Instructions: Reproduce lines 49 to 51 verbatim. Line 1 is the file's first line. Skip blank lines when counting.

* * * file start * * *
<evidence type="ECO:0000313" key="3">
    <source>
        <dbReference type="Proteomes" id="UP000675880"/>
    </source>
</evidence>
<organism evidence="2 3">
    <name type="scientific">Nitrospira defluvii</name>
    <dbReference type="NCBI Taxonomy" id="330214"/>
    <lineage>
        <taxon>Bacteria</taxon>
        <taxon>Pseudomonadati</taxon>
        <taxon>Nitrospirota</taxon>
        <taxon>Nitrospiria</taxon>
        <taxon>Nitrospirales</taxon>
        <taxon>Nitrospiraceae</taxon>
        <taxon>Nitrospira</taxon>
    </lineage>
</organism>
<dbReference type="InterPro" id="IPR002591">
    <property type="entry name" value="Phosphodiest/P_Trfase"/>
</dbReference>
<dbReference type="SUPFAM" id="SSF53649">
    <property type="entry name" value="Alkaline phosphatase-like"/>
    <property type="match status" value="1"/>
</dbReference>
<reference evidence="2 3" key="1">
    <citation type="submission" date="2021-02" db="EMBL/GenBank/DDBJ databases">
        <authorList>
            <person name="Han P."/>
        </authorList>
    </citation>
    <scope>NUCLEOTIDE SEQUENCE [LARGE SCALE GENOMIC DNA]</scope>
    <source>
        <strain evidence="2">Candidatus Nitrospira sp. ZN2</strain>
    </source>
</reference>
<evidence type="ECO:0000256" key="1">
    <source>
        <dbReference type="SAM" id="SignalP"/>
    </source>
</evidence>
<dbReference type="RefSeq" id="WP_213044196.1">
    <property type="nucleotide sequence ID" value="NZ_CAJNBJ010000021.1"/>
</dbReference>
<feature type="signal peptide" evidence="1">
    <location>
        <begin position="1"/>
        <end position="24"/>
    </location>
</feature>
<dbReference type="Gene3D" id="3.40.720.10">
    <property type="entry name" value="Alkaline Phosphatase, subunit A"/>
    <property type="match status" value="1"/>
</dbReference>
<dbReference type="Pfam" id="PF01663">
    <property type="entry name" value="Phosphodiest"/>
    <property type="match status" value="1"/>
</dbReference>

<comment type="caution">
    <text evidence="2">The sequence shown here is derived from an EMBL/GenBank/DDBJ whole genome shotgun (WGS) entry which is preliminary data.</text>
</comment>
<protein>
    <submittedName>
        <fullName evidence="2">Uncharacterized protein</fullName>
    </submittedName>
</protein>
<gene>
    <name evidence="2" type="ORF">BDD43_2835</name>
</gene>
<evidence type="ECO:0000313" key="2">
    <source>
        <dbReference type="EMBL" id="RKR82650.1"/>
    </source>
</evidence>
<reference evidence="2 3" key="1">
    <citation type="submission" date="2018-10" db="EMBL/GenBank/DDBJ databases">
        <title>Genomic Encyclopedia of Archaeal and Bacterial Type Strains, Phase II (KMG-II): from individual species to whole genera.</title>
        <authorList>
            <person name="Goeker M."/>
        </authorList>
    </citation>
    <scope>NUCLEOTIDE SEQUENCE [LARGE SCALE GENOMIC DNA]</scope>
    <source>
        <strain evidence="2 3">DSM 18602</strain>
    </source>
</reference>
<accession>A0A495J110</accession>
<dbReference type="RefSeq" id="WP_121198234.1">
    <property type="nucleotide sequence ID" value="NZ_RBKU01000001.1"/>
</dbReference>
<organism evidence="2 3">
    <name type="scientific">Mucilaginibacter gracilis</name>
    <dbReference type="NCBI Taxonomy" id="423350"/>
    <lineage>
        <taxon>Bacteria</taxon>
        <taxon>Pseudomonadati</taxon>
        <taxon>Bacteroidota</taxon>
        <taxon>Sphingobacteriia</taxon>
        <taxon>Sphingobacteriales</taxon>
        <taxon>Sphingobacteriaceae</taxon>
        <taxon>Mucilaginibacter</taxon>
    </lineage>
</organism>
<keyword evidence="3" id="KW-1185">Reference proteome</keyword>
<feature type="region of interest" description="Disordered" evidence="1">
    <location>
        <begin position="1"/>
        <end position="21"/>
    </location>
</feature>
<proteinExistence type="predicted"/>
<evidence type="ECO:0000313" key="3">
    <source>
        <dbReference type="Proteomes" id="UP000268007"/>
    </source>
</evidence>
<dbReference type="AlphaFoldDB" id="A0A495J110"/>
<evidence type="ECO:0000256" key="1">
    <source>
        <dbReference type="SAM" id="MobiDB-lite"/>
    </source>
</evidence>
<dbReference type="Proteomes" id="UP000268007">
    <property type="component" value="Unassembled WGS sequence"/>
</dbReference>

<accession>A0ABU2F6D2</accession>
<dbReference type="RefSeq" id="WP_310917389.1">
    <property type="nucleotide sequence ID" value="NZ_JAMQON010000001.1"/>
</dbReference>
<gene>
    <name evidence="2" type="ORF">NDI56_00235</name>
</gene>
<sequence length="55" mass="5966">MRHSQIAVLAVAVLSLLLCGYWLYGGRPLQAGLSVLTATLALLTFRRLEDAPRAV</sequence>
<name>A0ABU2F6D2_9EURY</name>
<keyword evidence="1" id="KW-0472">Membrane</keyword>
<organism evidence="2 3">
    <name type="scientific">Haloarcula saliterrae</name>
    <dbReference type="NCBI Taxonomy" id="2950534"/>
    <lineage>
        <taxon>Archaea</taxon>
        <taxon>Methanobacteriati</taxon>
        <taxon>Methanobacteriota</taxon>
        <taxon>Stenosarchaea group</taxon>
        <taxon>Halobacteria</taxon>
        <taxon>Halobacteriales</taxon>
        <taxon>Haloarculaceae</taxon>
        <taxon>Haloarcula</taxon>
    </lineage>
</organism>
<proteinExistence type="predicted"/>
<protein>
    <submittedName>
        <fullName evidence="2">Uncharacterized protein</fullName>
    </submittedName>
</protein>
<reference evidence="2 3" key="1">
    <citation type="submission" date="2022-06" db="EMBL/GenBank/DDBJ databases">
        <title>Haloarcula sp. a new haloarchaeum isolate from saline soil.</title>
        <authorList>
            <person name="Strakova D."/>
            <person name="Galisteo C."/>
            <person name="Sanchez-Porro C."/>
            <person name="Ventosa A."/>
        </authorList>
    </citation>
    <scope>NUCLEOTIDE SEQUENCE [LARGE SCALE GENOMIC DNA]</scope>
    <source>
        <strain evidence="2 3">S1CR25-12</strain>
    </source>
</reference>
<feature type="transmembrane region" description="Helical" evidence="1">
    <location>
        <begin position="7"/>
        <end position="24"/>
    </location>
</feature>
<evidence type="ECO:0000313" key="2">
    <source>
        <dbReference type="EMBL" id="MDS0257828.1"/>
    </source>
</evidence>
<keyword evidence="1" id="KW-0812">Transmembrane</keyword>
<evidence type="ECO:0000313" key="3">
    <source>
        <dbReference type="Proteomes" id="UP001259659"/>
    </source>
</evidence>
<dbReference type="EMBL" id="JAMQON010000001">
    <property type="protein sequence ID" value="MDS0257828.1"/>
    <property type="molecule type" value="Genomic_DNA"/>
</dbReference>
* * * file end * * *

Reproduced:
    </location>
</feature>
<dbReference type="Gene3D" id="3.40.720.10">